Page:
Well, happy new year to y’all.
Are we having fun yet?
I was kinda hoping my first blog post of this brand-spankin’ new year would be a positive one, full of good tidings and all that.
But I waited too long. One week into aught-seven, and the fur is flying already.
So my first post is on… ego.
This’ll be quick.
We caught the first episode of Trump’s Apprentice shenanagins last night, and it looks like I’m hooked again. Damn. What a fabulous bunch of ego-maniacs, ripe for humiliation and merciless reality checks.
I won’t bore you with a long synopsis. They had a task, the producers cruelly set up someone to go down in flames, and Trump got to ride his High Horse a lot.
He wuvs his High Horse, yes he does.
In previous editions of The Apprentice, there were actual marketing lessons to be learned. But that part of the show has been down-graded… confused too many Nielson families… and what’s left is an interpersonal grudge match of twenty-something Type A overachievers.
Gosh, it’s fun to watch.
And lo, there arrived a lesson, after all, at the climax of the show. When Trump lowered the boom on the loser, the guy was shocked beyond belief. Actually beyond his capacity to absorb.
This couldn’t be happening. His ego couldn’t handle it.
And he said: “This is unheard of.” Sort of a non-sequitor, given that he must have been clear enough on the rules to know that someone was getting the boot each episode.
What he meant, of course was: “My ego does not accept this.”
It’s the equivalent of stamping your foot and demanding the world bend to your will.
Man, ego will kill you. When Mr. Evil Ego is in charge, your head is trapped in an echo chamber, where all input is muffled, and the only thing to drink is your own fetid Kool-Aid.
When the wise dude said “Pride goeth before a fall”, he was talking about ego. That annoying “me first, me always” attitude of people who have trouble playing well with others.
I find people with big egos hilarious. One of the first cool, useable things you learn in Psychology 101 is that, whenever someone goes overboard on attitude, it’s a sure bet they’re hiding a frightened inner child deep inside. Their arrogance is a shield for the fraility of their sense of self-worth.
(Humans are rife with contradictions like this. Have you ever hung out with professional comedians? They are NOT funny in private. Glum, yes. Depressed, often. But almost never funny. Their sharp wit was honed as protection, not entertainment.)
I’ve been accused once or twice of having an oversized ego, but only by people whose own ego feels threatened. If you think I’m full of myself, you’re not paying attention. I’m the butt of my own favorite jokes, and I know I have too much to learn yet in life to be smug about anything. I’ll happily listen to any fool with a good idea, and I’m always open to new ways to skin cats. If I have a stake in anything, it’s truth… not being right.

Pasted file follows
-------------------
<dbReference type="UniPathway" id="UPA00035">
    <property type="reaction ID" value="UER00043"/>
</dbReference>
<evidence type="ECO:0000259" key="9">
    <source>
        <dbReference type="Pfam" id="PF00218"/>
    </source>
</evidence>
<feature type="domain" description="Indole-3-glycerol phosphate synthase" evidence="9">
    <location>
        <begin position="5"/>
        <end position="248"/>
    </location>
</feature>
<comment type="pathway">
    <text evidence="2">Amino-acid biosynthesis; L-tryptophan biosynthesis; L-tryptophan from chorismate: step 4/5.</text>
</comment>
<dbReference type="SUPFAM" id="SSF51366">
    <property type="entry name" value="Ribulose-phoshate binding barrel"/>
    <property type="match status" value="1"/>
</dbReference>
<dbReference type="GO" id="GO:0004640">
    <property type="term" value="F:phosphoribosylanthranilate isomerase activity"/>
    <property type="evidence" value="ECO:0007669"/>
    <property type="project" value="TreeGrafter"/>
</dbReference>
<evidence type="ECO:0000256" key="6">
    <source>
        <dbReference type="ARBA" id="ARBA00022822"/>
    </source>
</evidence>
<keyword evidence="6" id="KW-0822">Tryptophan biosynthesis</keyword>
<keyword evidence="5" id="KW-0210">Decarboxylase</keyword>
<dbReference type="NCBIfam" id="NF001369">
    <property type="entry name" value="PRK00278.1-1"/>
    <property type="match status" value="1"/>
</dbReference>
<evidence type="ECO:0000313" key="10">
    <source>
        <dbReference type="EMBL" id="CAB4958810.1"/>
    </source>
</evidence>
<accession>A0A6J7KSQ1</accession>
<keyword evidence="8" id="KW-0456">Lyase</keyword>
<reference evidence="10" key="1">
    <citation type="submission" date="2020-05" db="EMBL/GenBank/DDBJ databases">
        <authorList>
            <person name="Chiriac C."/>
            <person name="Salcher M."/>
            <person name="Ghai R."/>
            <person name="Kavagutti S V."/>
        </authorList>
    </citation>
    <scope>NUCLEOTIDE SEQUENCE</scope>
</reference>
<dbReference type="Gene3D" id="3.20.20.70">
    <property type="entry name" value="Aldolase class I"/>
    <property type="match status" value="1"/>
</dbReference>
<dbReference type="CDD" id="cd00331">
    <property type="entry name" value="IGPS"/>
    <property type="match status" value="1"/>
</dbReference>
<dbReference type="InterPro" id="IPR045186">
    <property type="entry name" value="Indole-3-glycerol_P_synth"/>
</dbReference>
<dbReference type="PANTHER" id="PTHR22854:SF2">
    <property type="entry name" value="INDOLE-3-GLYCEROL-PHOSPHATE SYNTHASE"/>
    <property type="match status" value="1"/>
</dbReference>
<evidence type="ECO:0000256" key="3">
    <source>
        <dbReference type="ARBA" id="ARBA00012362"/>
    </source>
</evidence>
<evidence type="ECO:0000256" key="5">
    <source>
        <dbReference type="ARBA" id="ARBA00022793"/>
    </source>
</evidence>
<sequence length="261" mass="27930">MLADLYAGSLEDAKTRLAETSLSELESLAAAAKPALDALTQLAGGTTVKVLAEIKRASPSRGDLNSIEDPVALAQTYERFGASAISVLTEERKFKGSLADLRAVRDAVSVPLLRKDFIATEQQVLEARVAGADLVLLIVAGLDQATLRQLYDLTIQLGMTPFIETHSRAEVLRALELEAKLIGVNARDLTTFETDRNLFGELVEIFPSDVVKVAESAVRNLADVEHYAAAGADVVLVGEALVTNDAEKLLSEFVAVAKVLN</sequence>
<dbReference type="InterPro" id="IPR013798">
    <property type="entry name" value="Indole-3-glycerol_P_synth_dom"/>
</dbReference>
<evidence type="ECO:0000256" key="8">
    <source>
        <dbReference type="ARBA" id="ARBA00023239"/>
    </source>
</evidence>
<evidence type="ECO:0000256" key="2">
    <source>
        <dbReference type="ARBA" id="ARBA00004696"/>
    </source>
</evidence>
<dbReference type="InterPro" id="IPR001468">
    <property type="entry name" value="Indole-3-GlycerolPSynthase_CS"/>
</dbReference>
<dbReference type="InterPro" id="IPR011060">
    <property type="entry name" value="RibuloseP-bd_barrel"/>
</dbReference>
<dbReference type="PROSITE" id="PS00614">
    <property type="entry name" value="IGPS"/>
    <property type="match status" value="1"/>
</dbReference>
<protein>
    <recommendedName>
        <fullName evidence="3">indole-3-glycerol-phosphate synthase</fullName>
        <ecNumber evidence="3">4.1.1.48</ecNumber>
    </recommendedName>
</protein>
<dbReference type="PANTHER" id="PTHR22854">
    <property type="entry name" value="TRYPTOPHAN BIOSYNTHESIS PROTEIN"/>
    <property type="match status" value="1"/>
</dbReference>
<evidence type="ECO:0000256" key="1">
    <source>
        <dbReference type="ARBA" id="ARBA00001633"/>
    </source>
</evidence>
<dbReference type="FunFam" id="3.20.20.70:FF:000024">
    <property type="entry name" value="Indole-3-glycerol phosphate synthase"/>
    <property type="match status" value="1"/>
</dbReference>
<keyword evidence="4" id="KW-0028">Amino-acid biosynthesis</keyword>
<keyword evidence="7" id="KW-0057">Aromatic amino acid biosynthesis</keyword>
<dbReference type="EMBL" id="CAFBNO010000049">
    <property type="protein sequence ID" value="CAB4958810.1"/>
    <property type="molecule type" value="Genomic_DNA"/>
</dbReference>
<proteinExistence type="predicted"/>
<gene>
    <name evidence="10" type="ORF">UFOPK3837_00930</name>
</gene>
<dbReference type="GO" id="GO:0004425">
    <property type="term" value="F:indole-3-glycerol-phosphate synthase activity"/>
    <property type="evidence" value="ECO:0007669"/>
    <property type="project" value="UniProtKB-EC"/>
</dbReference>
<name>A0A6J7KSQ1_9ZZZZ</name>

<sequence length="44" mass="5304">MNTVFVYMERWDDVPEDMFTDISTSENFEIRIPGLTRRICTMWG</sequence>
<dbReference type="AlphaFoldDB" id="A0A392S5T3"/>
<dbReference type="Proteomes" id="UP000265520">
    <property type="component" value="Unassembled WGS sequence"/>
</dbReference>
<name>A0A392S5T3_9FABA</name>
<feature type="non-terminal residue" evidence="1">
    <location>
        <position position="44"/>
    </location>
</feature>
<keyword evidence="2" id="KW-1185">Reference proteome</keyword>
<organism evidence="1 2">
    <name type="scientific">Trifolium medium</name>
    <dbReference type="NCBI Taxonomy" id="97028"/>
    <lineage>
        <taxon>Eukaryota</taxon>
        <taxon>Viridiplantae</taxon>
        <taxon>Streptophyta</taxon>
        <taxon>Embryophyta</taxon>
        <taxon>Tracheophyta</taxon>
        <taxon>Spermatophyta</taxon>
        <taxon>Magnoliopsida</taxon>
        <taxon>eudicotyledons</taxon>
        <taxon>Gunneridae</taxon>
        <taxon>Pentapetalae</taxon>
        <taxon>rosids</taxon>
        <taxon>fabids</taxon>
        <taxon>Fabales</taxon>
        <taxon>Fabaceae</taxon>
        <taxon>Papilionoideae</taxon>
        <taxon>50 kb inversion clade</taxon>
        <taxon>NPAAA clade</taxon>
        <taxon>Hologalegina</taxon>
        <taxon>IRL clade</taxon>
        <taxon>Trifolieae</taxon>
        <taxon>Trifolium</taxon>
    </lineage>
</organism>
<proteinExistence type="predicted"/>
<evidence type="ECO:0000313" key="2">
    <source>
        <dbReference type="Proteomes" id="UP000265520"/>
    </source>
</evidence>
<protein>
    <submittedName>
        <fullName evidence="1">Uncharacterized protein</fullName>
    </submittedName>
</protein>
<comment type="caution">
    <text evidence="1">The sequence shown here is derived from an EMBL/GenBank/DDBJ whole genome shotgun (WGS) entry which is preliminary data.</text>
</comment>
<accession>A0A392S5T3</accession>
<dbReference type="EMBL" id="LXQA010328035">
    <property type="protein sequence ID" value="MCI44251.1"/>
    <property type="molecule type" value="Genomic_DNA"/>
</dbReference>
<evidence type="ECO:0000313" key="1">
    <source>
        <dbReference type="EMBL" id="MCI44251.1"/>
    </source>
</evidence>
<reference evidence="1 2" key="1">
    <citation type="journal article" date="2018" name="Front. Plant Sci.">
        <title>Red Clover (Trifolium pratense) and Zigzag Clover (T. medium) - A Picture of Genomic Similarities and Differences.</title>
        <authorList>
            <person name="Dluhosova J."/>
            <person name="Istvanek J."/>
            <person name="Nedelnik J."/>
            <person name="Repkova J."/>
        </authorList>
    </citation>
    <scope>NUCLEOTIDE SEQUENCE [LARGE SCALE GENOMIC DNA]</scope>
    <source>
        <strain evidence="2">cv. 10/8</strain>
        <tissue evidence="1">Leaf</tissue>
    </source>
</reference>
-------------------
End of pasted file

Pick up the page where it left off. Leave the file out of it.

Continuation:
But I DO know an awful lot of stuff about advertising and life, because I struggled so hard for so long to dig myself out of the slacker rut I was in. I figured some things out, lucked out with a few good mentors, and kept after the goal of getting really good.
Not talking a good game. Actually getting good in my chosen career.
Do not confuse pro-level confidence with ego problems. Confidence means “Yeah, I know how to do that” with the juice to back it up. Without “guessing” that you maybe possibly could sorta pull it off to some extent, if nobody looked too close.
Ego is “Of course I know how to do that”, minus the skill, knowledge and experience to actually DO it.
And this disparity is what makes this new edition of The Apprentice so promising.
What is the sound of two egos clashing? Lots of crying, ranting and sputtered blame for someone else.
In my seminars, I start each session by asking attendees to write “My Ego” on a piece of paper… wad it up… and throw it across the room at the trash can. Symbolic, sure. But effective.
It’s hard to learn anything when your ego’s in the way.
This is why Army recruits are reduced to exhausted obedience in boot camp — so they can learn how to follow orders without ego. And it’s why law schools and medical schools deprive students of sleep — to reduce the influence of ego.
Almost every problem I’ve ever had with a client or partner (or lover, for that matter) has been the result of ego. It’s the bugaboo of Western business culture, and it’s tiring.
Don’t tell me what you’re gonna do. Just do it, instead… and leave the attitude at home. Let’s see what kind of actual chops you’re packing.
If you suspect you’re burdened with too much ego — and that’s what it is, a burden — experiment with deflating it yourself for a while. Enjoy a little shock-to-the-system reality check, and try playing well with others. Just try it.
Ego is dark energy, based in fear.
And it’s not making your life better. It’s hurting you. You’re possessed.
Oh, I do enjoy a good ego-slaughter… and Trump’s got a fine limo-load of them primed for the kill…
Note: For hard-core psych sticklers, the word “ego” actually refers to the part of your mind that recognizes your own existence. It’s what supposedly separates us from other animals. The other parts — and this gets into Freud and Jung and Maslow and James too much for easy clarity — include the Id (your base animal nature, which pretty much only wants to eat, screw, sleep and stay warm) and the Super-ego (which is, essentially, that shaming voice of Puritanical authority inside your head, always wanting to ruin the party). I’m using the colloquial version of the word “ego” in this post — meaning the very common “it’s all about me” attitude we all know and love.